Rob Tarkoff, EVP, Oracle CX and Data Cloud, will speak at AdExchanger’s upcoming Industry Preview conference in New York on Jan. 28-29, 2020.
Oracle’s data division has had a tumultuous year.
Eric Roza, Oracle Data Cloud chief, left last April, and was replaced by Rob Tarkoff, who ran the customer experience (CX) cloud unit.
The data cloud cut staff by 15% as it discarded products built around third-party data and refocused on contextual data, brand safety and measurement.
Tarkoff now oversees the CX unit, as well marketing, sales, service, commerce and the data cloud – though the distinctions between those legacy suites are becoming less and less important, he said.
AdExchanger caught up with him about Oracle’s evolution, and whether this year could be as frenzied as 2019.
AdExchanger: How has Oracle changed in the past year?
ROB TARKOFF: The biggest change is being proactive about where the industry is going. You saw Google’s announcement on their timeline for third-party cookie support. And the notion of identity is in transformation.
What we’ve done in the past couple of years is augment the team with executives like Mollie Spilman [the former Criteo COO, who joined last year as Oracle Data Cloud’s revenue chief] and organized the business around key themes that were emerging, particularly cross-media measurement with products like Moat and contextual audience targeting models with Grapeshot.
Those are both Oracle Data Cloud businesses, right? Are they part of any other Oracle suite?
Now that the entire world is moving to the cloud, we don’t think of products so much as distinct cloud businesses.
We’re also finding that as data and ad tech models change, there’s a lot of convergence happening when it comes to the visibility of customers across their journeys, from unknown prospects to known customers. Companies are doing more direct response type activities, or loyalty and affinity programs, and they need ad tech and mar tech to converge.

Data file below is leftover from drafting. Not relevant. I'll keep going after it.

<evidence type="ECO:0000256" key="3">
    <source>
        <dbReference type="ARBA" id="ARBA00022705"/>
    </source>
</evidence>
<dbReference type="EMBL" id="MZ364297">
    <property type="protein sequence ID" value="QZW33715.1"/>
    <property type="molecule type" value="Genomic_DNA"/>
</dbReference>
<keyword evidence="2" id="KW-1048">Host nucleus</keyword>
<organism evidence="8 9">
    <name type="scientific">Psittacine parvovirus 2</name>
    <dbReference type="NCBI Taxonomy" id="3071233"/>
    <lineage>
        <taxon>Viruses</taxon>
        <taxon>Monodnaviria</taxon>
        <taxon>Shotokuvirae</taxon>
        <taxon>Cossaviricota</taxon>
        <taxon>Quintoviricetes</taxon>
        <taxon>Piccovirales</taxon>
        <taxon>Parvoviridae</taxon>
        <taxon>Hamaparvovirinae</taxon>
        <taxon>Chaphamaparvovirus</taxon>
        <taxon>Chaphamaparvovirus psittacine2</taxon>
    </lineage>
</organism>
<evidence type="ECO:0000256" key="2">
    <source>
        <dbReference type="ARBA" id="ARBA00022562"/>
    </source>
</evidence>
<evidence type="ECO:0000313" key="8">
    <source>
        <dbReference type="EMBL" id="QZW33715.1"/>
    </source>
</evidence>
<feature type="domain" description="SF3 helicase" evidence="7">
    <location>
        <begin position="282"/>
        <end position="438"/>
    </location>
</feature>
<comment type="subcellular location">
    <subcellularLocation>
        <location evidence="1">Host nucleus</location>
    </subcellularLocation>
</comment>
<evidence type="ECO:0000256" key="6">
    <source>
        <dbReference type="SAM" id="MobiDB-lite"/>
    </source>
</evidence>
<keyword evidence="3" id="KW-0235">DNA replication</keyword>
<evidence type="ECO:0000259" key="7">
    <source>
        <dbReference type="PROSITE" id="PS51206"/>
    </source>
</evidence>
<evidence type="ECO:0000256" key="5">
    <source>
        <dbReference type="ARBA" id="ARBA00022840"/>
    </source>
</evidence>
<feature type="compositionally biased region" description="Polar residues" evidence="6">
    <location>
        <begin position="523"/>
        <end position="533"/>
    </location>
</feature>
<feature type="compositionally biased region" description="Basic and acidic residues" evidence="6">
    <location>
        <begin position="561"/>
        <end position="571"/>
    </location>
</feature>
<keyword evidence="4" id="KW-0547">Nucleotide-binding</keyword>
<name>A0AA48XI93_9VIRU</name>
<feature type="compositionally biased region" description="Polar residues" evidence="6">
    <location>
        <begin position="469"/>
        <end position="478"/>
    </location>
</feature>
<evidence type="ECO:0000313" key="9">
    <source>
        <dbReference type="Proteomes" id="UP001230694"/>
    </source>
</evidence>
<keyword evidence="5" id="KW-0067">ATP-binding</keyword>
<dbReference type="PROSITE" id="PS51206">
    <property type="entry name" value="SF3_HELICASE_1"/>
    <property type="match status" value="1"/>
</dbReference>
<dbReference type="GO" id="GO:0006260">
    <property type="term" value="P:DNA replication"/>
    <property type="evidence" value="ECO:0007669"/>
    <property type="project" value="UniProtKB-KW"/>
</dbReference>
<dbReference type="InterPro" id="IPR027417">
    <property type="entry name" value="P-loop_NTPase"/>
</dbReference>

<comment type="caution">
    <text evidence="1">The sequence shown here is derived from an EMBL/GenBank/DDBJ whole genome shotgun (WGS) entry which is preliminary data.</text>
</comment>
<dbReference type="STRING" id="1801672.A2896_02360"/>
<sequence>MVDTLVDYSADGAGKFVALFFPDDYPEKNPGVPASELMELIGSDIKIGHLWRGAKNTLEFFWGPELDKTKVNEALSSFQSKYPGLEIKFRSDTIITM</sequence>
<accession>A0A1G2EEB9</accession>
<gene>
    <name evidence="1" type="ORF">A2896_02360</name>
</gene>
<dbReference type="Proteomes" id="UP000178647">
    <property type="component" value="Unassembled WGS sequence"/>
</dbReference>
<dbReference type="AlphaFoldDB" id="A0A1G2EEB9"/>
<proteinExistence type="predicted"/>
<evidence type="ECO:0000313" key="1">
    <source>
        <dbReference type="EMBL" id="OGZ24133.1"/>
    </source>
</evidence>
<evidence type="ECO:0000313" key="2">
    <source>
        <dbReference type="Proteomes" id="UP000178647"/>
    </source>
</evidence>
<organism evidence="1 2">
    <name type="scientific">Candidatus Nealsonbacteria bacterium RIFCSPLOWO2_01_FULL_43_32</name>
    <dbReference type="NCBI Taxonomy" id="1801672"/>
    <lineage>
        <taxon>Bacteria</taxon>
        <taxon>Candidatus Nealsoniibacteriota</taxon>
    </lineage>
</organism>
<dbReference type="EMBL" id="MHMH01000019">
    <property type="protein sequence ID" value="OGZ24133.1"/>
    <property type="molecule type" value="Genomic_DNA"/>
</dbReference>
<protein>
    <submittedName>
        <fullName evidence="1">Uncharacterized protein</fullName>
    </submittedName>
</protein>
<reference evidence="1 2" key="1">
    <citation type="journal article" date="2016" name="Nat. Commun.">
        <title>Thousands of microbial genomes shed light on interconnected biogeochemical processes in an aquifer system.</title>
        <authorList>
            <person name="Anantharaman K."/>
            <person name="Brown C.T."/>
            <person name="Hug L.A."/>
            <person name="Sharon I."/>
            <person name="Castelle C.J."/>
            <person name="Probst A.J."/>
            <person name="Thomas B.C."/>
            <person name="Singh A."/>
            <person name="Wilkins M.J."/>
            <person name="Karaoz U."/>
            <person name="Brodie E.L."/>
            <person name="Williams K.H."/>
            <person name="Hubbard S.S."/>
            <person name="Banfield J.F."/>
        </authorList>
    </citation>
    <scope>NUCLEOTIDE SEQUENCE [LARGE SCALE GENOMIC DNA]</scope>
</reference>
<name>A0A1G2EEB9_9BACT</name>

In terms of our product changes, you see that in things like the integration of our BlueKai DMP with the CX Unity CDP offering. Also in how we use our ID graph tech in products for verticals such as retail, financial services and travel.
Also, consider the implications for what Google’s doing with third-party cookies and what that means for targeting on the open web.
We’ve known this was coming and have been preparing for this future. And so targeting on the open web is increasingly a smaller percentage of our business.
And that system for identity changes to other data, such as MAIDs [mobile advertising IDs]or registered IDs [i.e., app or site publishers with emails or logged-in users] There will be a period of time now where other methods of identity will accelerate.
Oracle is known for its audience segments, but not necessarily as an ID graph company.
We’ve actually always had an Oracle person ID that stood behind the way in which we developed audience segments. It’s one of the reasons why our audience graph has worked so well.
And a lot of onboarding technology came to us with Crosswise [a cross-device data company Oracle acquired in 2016]
Many agencies and partners expressed concern coming back from CES about whom to trust in that space and who had the long-term independent life to be the holder of the person-based ID.
Our business model to date hasn’t been to gain ubiquity for that ID graph or monetize by directly licensing it.
Is the goal to create a single Oracle cloud offering?
There are a lot of different potential business models for us. There are customers asking for custom graphs as a service. Others are looking to integrate Oracle applications as a way to help customer journey orchestration across lifecycles. Some companies have specific siloed data sets they want resolved in more of a CDP type service.
One of the things we’re discovering as we position the business to be more than custom or branded audience segments for platforms such as Google and Facebook, is that there’s a broad need in the market that we have a unique opportunity to address.
The market is evolving to where companies want high fidelity and trustworthy first-party audience data, compared to previously focusing on standards of third-party data. Oracle is a longtime trusted partner, and I think is well positioned to provide that in the world of first-party data too.
However we evolve in the future, it’ll be about meeting trends in consumer experience and the overall customer journey, not vendor category designations. And we see the familiar enterprise marketing technology companies in the competitive set.